Separate Finances? Shared Finances?

I was inspired by this article: “Separate Money Sane Marriage,” and it leads me to ask a question for those of you that might read this blog post. Separate finances vs. Shared finances? What are the pros and cons? I have resisted from doing a google search for everything the experts say. Partly because I think that the experts will be on both sides, and honestly I think that it is different for each couple or partnership. What works for one might not work for another.

I lean on the side of shared finances. I say that because it has worked for us. Maybe it is because of our communication style to talk about everything, including our finances. Maybe it is because when we got married we were broke, in debt, and we worked together to get out of debt, pay off credit cards, and student loans. It evolved into the idea for every facet of our lives: “What is yours is mine, what is mine is yours.” There are ebbs and flows when things we decide for Chris are more expensive or vice versa. That is part of marriage, part of life.

I can respect those that keep their finances separate, but I want to understand more about why. I know for some they might get married when they are older, and just prefer to continue to live their financial life as they have throughout the years. Why do others make that choice? What are the pros and cons?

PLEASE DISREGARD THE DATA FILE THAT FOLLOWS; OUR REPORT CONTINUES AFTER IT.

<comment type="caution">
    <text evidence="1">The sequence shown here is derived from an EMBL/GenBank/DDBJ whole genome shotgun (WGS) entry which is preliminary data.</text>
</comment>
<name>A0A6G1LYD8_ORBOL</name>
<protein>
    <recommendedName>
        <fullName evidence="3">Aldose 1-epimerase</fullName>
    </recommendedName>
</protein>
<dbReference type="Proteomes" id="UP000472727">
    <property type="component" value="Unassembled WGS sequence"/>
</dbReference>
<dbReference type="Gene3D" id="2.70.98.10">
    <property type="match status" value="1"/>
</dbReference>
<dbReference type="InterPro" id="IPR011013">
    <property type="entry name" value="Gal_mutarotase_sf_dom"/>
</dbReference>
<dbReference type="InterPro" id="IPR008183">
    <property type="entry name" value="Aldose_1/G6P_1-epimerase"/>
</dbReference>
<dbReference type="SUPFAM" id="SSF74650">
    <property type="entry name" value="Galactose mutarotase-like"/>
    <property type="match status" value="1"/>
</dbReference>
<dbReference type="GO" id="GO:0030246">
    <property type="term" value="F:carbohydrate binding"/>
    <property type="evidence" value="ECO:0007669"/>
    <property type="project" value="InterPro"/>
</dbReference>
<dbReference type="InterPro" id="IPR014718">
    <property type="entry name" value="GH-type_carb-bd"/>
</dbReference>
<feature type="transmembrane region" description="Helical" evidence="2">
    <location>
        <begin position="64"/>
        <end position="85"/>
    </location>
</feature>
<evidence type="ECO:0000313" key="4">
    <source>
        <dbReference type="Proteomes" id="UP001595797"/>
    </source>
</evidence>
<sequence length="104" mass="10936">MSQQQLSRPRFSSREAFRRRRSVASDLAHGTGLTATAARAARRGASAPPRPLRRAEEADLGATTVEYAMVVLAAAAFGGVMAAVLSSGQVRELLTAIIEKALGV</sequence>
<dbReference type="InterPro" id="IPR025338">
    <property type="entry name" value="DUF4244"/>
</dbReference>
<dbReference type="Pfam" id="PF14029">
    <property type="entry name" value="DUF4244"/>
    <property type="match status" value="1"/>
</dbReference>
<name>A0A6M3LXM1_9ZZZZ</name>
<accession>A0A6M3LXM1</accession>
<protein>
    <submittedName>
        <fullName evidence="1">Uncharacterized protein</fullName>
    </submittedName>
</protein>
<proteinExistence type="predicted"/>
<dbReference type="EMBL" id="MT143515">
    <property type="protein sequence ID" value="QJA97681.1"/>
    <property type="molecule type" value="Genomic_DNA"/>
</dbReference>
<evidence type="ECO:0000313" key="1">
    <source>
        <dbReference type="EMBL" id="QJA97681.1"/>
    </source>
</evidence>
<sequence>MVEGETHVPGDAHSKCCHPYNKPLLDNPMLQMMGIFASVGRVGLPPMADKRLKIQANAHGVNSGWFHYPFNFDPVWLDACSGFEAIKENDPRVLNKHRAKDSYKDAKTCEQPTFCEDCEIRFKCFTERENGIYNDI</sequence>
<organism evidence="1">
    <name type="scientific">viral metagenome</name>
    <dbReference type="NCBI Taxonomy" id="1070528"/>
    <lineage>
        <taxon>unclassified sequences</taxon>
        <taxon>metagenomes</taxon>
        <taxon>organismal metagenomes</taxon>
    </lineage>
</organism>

I am curious to hear what you think! Feel free to leave a comment with your thoughts.

3 thoughts on “Separate Finances? Shared Finances?

  1. Jason and I have had separate finances for the last 15 years. We have never argued about money. Yes, I said never. Just because we don’t have combined finances doesn’t mean we don’t have the same what is mine is yours and vice versa. He pays for some bills, I pay for some bills, when we need to make a big purchase or home repair we discuss it and come up with the money. If I want to get a pedicure I go and get one. If he wants to buy a new music cd or classic guitar he does it. What money is left at the end of the month (we have a percentage invested off the top of each of our paychecks into the market) is ours to use. On the family pumpkin outing, an ice cream treat, whatever. We live once. Save too much and you won’t have the time to spend it all! You gotta live a little each day and allow your family to live a little each day too. Money is not the master in our house. It is just a vehicle to do the things we enjoy. Ask my daughters…”why do mommy and daddy work?” And they will tell you without hesitation….”so we have money to do the things we like to do.” Just the other day out of the blue my oldest daughter said to me: “mom, we are rich! We have a house, a car, toys, a bunny, a kitty, a dog, and a horse.” To me it is not about what we own. Obviously. To me it is about having a healthy relationship with money. Save a lot. Spend a lot on the things that matter most to you and your family. For our family it was a fall outing to the local pumpkin patch this past weekend! $18 worth of pumpkins that will rot in about 3 weeks. Memories forever.


    • Thank you for sharing, Mindy! Very helpful to see how you have made separate finances work. I agree it is not about the money, but making memories with your family. I so appreciate your perspective!


  2. Pingback: Why We Have Separate Finances (Sort of) | Edward Antrobus

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